The Evangelical Covenant Church
…is an apostolic church. We confess Jesus Christ and the faith of the apostles as recorded in the Holy Scriptures. We believe the authority of the Bible is supreme in all matters of faith, doctrine, and conduct and it is to be trusted. “Where is it written?” was and is the Covenant’s touchstone of discussion with regard to faith and practice.is a catholic church. The word catholic literally means universal. This means we understand ourselves to be a part of the community of believers that began with Jesus’s first followers, is alive today, and will continue until Christ comes again.
…is a Reformation church. We stand in the mainstream of a church renewal movement of the sixteenth century called the Protestant Reformation. Especially important is the belief that we are saved by God’s grace alone, through faith alone, not by anything that we can do. The Covenant Church is also shaped by Pietism, a renewal movement that originated in seventeenth-century Europe and emphasized the need for a life that is personally connected to Jesus Christ, a reliance on the Holy Spirit, and a call to service in the world.
…is an evangelical church. A series of religious awakenings flowered in Europe and America during the nineteenth century and provided rich soil for the early growth of the Covenant Church with our passion for mission. Evangelicals historically have been characterized by a strong insistence on biblical authority, the absolute necessity of new birth, Christ’s mandate to evangelize the world, the continuing need for education and formation in a Christian context, and a responsibility for benevolence and the advancement of social justice. Our identity and call to serve Christ in the world…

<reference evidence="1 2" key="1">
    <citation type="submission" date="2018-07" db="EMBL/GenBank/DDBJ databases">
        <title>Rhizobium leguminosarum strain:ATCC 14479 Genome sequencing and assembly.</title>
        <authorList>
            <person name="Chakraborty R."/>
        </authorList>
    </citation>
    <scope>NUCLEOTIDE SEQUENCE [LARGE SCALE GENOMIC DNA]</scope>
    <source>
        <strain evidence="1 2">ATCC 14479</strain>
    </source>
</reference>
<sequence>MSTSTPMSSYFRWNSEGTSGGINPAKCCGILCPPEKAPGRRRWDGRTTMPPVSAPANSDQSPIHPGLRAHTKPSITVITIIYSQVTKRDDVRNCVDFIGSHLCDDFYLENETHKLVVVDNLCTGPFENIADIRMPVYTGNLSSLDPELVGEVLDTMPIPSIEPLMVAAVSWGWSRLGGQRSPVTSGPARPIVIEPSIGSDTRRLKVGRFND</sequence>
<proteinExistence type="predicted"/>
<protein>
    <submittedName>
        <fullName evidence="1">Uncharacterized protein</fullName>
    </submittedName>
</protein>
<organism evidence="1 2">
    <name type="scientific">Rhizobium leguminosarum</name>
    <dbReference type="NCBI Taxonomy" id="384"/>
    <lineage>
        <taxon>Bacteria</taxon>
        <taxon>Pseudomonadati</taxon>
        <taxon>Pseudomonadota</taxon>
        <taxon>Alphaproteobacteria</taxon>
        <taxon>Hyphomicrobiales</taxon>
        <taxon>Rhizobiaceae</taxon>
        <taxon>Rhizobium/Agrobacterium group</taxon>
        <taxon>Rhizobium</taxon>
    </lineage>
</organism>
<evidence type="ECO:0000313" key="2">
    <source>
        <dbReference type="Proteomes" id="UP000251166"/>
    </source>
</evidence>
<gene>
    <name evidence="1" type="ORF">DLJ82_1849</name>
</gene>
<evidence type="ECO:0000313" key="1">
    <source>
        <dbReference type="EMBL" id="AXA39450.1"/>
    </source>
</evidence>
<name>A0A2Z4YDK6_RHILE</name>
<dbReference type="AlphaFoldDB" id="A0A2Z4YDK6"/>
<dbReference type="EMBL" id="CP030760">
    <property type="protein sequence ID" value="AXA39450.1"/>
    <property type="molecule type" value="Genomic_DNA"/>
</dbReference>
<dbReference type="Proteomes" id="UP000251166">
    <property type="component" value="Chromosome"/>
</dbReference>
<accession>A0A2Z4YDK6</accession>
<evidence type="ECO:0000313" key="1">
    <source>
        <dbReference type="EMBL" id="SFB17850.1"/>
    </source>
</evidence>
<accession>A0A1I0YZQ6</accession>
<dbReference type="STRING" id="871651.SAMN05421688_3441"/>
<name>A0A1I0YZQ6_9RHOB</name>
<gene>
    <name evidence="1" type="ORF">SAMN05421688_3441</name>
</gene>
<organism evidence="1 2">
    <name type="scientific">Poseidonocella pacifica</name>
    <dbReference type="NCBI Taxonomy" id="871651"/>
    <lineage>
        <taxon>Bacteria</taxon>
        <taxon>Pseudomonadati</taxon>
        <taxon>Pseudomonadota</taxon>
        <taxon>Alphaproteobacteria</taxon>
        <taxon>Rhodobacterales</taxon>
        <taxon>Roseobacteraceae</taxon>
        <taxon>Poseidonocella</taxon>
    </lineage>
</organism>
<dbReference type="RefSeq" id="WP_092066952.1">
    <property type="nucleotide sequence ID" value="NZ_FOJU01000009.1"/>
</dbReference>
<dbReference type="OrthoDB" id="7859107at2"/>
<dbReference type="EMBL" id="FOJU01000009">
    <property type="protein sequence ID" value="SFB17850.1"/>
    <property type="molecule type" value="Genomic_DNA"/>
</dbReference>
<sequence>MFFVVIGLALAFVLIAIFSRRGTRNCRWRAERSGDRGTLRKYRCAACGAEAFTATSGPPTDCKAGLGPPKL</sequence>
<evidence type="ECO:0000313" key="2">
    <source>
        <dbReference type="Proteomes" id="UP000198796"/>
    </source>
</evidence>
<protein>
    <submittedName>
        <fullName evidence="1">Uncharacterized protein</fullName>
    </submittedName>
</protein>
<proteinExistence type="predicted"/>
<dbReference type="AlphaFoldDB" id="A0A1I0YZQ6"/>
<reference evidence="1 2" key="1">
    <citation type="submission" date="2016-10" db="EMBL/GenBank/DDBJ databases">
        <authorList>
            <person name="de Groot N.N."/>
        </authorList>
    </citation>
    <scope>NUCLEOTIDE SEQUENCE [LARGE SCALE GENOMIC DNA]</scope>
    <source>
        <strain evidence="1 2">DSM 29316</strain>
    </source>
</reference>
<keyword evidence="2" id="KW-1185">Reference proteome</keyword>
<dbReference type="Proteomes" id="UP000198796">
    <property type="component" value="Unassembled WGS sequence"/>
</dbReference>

For Covenant people, our essential beliefs are summed up in what we call Covenant Affirmations.
…affirms the centrality of the word of God. We believe the Bible is the only perfect rule for faith, doctrine, and conduct. The dynamic, transforming power of the word of God directs the church and the life of each Christian. This reliance on the Bible leads us to affirm both men and women as ordained ministers and at every level of leadership. It is the reason we pursue ethnic diversity in our church and is the inspiration for every act of compassion, mercy, and justice.
…affirms the necessity of the new birth. The Apostle Paul wrote, “If anyone is in Christ, the new creation has come” (2 Corinthians 5:17, TNIV). New birth in Christ means committing ourselves to him and receiving forgiveness, acceptance, and eternal life. It means being alive in Christ, and this life has the qualities of love and righteousness, joy and peace. New birth is only the beginning. Growing to maturity in Christ is a lifelong process for both individuals and communities of believers. God forms and transforms us—and it is through people transformed by Christ that God transforms the world.